Your Application a Deliberate Ploy to Evade Justice in UK, Judge Tells Alison-Madueke

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Davidson Iriekpen

Justice Rilwan Aikawa of the Federal High Court in Lagos wednesday refused the application filed by the former Minister of Petroleum Resources, Mrs. Diezani Alison-Madueke, to be joined in the money laundering charge against two members of the Peoples Democratic Party (PDP) in Kwara State, Mr. Dele Belgore (SAN) and a former Minister of National Planning, Professor Abubakar Suleiman.

The judge said the application was not only a misuse of court processes, but a deliberate ploy to run away from justice in the United Kingdom.

Delivering a ruling on Alison-Madueke’s application, the judge held: “This is not the proper time to join the applicant as a defendant. The applicant has aroused my curiosity as to why she waited this long before coming up with the application for joinder.

“The court lacks the power to interfere with the powers of the Attorney General of the Federation (AGF). The application for joinder is lacking in merit and same is hereby dismissed.”
The EFCC had named the former petroleum minister as an accomplice in the criminal trial of the duo.
She was however, described as being “at large.”
EFCC counsel, Mr. Rotimi Oyedepo, had opened the case for the prosecution and had already called two witnesses in the ongoing trial.

But Allison-Madueke, through her lawyer, Mr. Onyechi Ikpeazu (SAN), urged the court to compel the Attorney General of the Federation (AGF) to extradite her from the UK to defend the charges.
The judge then adjourned the case to hear the motion for joinder by Allison-Madueke.
At last sitting of the court, Ikpeazu urged the court to grant his application for joinder of the applicant in the sole interest of justice.

He began: “My lord, we have a motion dated September 29 and an affidavit of 16 paragraphs, together with a written address, which we rely on.

“We have received the counter affidavit of counsel, but there remains yet, one consideration which should touch conscience of parties.

“In four counts of the charge, the applicant’s name was mentioned clearly, and there is no alteration to the fact that she has been charged; it simply suggests that it is a consummated complaint.”

According to Ikpeazu, by the definition section of 494(1) of the Administration of Criminal Justice Act (ACJA), a defendant is any person against whom a complaint or charge is made, while a charge refers to an allegation that any named person has committed an offence.

He argued that from count one to count four, the name of the applicant was mentioned as an accomplice, adding that it would be in the interest of justice to join her in the charge.

Persuasively citing the authority of FRN vs Jide Omokore, FHC/Abj/CR/121/2016, which he argued bears similarity with the instant case, he noted that the judge had struck out the charges on similar grounds.
He submitted: “We will have no objections if the applicant’s name is extracted from the charge, then, trial can proceed. Otherwise, she should be included in the charge.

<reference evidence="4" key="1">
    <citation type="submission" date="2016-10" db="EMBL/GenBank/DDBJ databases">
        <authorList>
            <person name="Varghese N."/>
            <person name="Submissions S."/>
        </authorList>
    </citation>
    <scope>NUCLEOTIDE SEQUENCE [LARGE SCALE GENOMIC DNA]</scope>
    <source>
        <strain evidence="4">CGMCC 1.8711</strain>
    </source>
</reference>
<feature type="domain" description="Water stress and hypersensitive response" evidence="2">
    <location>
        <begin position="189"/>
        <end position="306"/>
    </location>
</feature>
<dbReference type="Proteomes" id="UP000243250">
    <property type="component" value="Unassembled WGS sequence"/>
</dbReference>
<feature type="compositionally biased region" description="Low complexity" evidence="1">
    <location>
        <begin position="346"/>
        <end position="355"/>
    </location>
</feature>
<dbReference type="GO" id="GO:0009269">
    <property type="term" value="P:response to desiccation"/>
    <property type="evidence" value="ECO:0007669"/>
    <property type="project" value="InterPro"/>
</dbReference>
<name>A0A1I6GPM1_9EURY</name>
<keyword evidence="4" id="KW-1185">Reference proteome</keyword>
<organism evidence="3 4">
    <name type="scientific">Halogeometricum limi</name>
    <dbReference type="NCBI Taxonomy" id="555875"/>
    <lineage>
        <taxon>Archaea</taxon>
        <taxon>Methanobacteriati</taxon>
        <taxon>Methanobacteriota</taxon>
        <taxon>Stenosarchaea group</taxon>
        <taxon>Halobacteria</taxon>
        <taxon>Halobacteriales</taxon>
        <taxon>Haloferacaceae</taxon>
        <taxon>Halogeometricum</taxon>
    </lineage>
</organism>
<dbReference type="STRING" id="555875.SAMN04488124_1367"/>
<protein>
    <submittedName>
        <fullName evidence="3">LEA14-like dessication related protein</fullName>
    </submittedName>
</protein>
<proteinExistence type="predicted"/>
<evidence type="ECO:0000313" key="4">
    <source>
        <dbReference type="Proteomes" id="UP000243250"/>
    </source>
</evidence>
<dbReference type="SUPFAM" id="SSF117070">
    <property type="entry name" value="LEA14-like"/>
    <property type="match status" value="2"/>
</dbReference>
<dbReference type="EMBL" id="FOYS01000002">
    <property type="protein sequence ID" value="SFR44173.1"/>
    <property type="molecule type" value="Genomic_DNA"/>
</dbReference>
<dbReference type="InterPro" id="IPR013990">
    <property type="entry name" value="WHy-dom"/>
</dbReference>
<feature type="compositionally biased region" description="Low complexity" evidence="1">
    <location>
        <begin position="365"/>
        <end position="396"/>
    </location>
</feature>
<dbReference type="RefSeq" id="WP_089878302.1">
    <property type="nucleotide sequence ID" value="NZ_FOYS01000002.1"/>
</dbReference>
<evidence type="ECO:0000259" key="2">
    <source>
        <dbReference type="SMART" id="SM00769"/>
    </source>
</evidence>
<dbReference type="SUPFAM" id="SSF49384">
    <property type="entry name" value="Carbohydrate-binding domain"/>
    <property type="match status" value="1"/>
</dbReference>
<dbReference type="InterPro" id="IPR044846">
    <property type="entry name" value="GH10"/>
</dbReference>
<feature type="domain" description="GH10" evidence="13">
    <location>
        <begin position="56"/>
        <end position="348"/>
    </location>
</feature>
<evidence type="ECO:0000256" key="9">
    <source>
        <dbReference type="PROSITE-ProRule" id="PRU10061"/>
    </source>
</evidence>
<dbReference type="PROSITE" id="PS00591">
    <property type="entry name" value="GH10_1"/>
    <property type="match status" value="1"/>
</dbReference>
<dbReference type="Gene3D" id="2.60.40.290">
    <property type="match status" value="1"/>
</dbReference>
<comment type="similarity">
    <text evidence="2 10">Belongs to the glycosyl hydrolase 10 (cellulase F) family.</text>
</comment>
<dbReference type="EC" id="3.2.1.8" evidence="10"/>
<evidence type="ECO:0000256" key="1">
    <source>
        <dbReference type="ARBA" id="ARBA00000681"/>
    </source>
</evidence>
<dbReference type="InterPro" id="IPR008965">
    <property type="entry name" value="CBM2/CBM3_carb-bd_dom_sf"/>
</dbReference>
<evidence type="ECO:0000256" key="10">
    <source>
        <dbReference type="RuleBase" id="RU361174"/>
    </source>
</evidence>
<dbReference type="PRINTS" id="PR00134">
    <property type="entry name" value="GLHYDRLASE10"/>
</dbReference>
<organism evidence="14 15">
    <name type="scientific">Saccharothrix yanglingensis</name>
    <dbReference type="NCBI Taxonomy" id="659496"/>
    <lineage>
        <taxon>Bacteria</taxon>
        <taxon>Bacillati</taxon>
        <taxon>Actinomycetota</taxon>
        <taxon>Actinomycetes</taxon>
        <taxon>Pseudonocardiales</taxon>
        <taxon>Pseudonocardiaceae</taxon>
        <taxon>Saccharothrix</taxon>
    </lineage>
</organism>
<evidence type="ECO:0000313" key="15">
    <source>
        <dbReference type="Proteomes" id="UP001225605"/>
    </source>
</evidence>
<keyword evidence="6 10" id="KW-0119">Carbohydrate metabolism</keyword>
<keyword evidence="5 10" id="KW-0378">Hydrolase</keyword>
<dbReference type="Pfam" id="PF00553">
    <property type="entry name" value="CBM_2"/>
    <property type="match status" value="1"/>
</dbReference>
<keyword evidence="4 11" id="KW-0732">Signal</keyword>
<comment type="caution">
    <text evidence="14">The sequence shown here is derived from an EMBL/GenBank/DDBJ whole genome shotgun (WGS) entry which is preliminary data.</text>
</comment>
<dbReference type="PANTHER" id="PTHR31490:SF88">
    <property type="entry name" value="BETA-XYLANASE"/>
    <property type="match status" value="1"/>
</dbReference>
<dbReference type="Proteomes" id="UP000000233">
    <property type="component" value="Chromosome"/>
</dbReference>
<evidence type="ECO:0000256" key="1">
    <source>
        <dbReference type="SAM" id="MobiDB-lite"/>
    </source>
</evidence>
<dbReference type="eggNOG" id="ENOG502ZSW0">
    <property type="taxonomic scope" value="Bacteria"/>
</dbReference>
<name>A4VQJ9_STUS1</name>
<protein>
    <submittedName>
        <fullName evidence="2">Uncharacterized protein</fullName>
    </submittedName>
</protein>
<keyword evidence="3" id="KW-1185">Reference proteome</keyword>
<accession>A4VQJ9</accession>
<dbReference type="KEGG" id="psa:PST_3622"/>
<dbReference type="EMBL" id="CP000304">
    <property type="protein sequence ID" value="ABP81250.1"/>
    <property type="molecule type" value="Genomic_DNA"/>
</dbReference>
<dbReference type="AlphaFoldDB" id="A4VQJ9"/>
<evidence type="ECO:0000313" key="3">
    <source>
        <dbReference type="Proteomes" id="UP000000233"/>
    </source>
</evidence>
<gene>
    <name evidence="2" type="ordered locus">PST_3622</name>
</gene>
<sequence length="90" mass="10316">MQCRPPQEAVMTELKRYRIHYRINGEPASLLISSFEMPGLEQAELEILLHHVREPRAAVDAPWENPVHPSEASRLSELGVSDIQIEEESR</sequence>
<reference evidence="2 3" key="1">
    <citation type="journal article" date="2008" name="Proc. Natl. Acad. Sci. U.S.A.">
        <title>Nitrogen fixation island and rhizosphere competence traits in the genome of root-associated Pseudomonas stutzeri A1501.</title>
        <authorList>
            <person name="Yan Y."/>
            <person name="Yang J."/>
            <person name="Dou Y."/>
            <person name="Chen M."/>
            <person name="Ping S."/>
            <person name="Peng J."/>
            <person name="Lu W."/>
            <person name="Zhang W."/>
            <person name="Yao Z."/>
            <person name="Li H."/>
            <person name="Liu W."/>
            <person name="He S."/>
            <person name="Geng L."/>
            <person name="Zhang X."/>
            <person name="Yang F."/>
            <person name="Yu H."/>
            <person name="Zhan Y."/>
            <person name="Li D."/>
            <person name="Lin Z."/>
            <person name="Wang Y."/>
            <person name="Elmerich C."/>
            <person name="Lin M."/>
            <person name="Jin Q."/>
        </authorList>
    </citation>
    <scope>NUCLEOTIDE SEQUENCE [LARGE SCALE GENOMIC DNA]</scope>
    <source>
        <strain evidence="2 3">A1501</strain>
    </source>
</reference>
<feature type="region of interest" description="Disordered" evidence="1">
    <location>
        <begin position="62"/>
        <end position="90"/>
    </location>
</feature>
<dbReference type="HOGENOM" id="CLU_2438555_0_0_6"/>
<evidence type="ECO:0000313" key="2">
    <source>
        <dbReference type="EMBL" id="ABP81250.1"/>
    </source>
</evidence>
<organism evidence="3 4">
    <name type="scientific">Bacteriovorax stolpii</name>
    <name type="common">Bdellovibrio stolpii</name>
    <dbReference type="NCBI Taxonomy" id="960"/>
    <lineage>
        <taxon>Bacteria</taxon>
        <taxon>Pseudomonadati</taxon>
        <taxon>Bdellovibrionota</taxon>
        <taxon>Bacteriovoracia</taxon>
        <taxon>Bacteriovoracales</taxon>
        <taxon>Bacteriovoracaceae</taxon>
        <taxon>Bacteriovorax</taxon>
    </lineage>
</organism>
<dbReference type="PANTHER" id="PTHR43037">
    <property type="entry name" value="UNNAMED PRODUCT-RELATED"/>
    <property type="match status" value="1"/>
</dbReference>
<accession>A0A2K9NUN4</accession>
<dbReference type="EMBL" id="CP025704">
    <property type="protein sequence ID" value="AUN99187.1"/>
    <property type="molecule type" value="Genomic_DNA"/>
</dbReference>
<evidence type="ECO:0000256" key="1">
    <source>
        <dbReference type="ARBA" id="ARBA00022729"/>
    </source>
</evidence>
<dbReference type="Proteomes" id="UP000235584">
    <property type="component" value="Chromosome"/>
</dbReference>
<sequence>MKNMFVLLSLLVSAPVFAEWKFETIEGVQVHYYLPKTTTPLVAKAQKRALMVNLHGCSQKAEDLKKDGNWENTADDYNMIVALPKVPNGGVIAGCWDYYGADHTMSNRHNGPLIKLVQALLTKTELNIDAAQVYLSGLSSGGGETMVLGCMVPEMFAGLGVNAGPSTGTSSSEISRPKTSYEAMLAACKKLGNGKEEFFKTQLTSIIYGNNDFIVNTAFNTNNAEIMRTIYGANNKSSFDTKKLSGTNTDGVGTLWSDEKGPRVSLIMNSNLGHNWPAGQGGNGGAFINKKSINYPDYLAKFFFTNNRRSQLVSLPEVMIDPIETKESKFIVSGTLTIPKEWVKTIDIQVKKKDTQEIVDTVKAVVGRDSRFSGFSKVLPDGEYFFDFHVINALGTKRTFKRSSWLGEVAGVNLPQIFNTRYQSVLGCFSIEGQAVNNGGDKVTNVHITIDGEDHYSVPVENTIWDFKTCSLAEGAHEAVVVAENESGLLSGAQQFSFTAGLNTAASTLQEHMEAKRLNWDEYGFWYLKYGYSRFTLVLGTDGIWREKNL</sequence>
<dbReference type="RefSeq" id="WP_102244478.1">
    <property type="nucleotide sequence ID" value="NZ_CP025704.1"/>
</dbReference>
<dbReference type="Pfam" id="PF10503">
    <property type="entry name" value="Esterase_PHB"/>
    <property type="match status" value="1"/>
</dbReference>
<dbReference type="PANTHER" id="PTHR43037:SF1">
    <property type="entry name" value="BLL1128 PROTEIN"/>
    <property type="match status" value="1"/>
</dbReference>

“I know that she will be happy to come and face the trial.”
Objecting to the motion for joinder, counsel to the first accused, Mr. E. O Shofunde (SAN), informed the court of his counter affidavit filed in opposition to the application.

Firstly, Shofunde argued that the applicant was not a necessary party to the suit since in the end, the court would only decide the guilt or innocence of the first and second accused who were charged.
Again, he contended that by the combined provisions of sections 216(2), 221, 273, 274, and 494(1) of the ACJA, only the prosecution could exercise the power to amend a process during trial.

He argued that it would be incongruous for any other party to seek an amendment of a criminal charge, adding that the court will not make an order in vain.

Besides, the counsel argued that it would amount to a waste of precious judicial time if that amendment is allowed since progress has been made in the case.

In his response, the prosecutor, Oyedepo, hinged his argument in line with the first defence counsel, and vehemently opposed the application for joinder.
Citing the judicial authority of Ewenla Vs State, he noted that where trial has commenced, the state can only amend a charge for the purposes of adding offences and not defendants.

Oyedepo submitted that if an amendment is allowed at this stage, it would occasion a miscarriage of justice.
He added that several attempts were initially made to interrogate the applicant, but that she fled to London after she got wind of the move by the EFCC, and has since then, carefully avoided any meeting with the commission.

According to Oyedepo, it is misconceived and too late in the day for the applicant to now seek to be joined in the charge when she is already under investigation in London.

He submitted that whenever the applicant returns to Nigeria, she can still be tried, as time does not run against the prosecution in criminal trial.

After listening to counsel arguments, Justice Aikawa fixed November 1 for ruling.
In the amended charge, Diezani was alleged to have conspired with Belgore and Sulaiman on or about March 27, 2015, to directly take possession of the sum of N450 million, which they reasonably ought to have known forms part of proceeds of unlawful act.

The trio were also alleged to have taken the said funds in cash, which exceeded the amount authorised by law, without going through the financial institutions.

Belgore and Sulaiman were also alleged to have paid the sum of N50 million to one, Sheriff Shagaya, without going through any financial institution.

The offences are said to have contravened the provisions of to Sections 15(2)(d), 1(a), 16(d) and 18 of the Money Laundering (Prohibition) (Amendment) Act, 2012.